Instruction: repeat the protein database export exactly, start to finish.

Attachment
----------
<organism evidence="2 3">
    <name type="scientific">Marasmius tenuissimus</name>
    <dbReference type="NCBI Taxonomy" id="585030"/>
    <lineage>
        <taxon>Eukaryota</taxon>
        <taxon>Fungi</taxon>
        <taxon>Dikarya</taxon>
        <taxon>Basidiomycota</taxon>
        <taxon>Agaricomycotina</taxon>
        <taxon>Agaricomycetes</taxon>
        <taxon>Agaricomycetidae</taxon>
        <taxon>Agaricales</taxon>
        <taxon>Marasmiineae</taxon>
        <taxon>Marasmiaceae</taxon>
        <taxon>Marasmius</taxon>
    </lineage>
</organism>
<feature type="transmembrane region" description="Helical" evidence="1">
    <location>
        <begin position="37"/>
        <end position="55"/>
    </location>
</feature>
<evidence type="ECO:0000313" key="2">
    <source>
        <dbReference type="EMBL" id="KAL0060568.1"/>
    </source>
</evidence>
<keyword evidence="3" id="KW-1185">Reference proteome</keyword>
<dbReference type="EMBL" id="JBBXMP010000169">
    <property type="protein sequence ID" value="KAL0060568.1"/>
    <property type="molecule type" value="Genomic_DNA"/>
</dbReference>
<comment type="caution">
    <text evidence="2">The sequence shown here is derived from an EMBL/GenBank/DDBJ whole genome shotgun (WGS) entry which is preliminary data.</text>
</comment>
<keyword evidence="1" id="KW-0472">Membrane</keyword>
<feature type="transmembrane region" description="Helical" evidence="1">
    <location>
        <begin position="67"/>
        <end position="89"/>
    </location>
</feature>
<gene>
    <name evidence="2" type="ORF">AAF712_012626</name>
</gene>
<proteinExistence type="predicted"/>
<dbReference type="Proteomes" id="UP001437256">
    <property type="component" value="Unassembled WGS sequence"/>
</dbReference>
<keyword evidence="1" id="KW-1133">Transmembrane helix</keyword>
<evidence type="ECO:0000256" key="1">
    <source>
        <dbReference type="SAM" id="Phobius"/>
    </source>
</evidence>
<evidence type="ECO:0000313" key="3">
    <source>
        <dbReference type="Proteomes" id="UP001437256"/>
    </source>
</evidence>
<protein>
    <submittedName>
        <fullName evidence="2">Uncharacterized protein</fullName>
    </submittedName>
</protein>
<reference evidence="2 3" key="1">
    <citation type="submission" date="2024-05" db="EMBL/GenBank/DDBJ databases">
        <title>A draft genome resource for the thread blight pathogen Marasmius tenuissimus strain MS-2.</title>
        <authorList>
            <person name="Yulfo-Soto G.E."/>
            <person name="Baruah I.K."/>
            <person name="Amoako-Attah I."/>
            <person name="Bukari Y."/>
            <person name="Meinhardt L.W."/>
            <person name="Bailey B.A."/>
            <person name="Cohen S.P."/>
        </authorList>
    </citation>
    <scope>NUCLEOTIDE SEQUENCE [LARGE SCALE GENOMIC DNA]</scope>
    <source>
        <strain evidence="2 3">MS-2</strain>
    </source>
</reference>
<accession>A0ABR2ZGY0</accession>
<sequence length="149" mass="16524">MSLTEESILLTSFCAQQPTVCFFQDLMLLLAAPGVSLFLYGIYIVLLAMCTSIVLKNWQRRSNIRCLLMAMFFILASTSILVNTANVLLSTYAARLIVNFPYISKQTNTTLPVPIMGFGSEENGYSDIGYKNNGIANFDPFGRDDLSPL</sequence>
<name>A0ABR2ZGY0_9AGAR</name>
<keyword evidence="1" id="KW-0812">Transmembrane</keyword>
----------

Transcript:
<organism evidence="2 3">
    <name type="scientific">Marasmius tenuissimus</name>
    <dbReference type="NCBI Taxonomy" id="585030"/>
    <lineage>
        <taxon>Eukaryota</taxon>
        <taxon>Fungi</taxon>
        <taxon>Dikarya</taxon>
        <taxon>Basidiomycota</taxon>
        <taxon>Agaricomycotina</taxon>
        <taxon>Agaricomycetes</taxon>
        <taxon>Agaricomycetidae</taxon>
        <taxon>Agaricales</taxon>
        <taxon>Marasmiineae</taxon>
        <taxon>Marasmiaceae</taxon>
        <taxon>Marasmius</taxon>
    </lineage>
</organism>
<feature type="transmembrane region" description="Helical" evidence="1">
    <location>
        <begin position="37"/>
        <end position="55"/>
    </location>
</feature>
<evidence type="ECO:0000313" key="2">
    <source>
        <dbReference type="EMBL" id="KAL0060568.1"/>
    </source>
</evidence>
<keyword evidence="3" id="KW-1185">Reference proteome</keyword>
<dbReference type="EMBL" id="JBBXMP010000169">
    <property type="protein sequence ID" value="KAL0060568.1"/>
    <property type="molecule type" value="Genomic_DNA"/>
</dbReference>
<comment type="caution">
    <text evidence="2">The sequence shown here is derived from an EMBL/GenBank/DDBJ whole genome shotgun (WGS) entry which is preliminary data.</text>
</comment>
<keyword evidence="1" id="KW-0472">Membrane</keyword>
<feature type="transmembrane region" description="Helical" evidence="1">
    <location>
        <begin position="67"/>
        <end position="89"/>
    </location>
</feature>
<gene>
    <name evidence="2" type="ORF">AAF712_012626</name>
</gene>
<proteinExistence type="predicted"/>
<dbReference type="Proteomes" id="UP001437256">
    <property type="component" value="Unassembled WGS sequence"/>
</dbReference>
<keyword evidence="1" id="KW-1133">Transmembrane helix</keyword>
<evidence type="ECO:0000256" key="1">
    <source>
        <dbReference type="SAM" id="Phobius"/>
    </source>
</evidence>
<evidence type="ECO:0000313" key="3">
    <source>
        <dbReference type="Proteomes" id="UP001437256"/>
    </source>
</evidence>
<protein>
    <submittedName>
        <fullName evidence="2">Uncharacterized protein</fullName>
    </submittedName>
</protein>
<reference evidence="2 3" key="1">
    <citation type="submission" date="2024-05" db="EMBL/GenBank/DDBJ databases">
        <title>A draft genome resource for the thread blight pathogen Marasmius tenuissimus strain MS-2.</title>
        <authorList>
            <person name="Yulfo-Soto G.E."/>
            <person name="Baruah I.K."/>
            <person name="Amoako-Attah I."/>
            <person name="Bukari Y."/>
            <person name="Meinhardt L.W."/>
            <person name="Bailey B.A."/>
            <person name="Cohen S.P."/>
        </authorList>
    </citation>
    <scope>NUCLEOTIDE SEQUENCE [LARGE SCALE GENOMIC DNA]</scope>
    <source>
        <strain evidence="2 3">MS-2</strain>
    </source>
</reference>
<accession>A0ABR2ZGY0</accession>
<sequence length="149" mass="16524">MSLTEESILLTSFCAQQPTVCFFQDLMLLLAAPGVSLFLYGIYIVLLAMCTSIVLKNWQRRSNIRCLLMAMFFILASTSILVNTANVLLSTYAARLIVNFPYISKQTNTTLPVPIMGFGSEENGYSDIGYKNNGIANFDPFGRDDLSPL</sequence>
<name>A0ABR2ZGY0_9AGAR</name>
<keyword evidence="1" id="KW-0812">Transmembrane</keyword>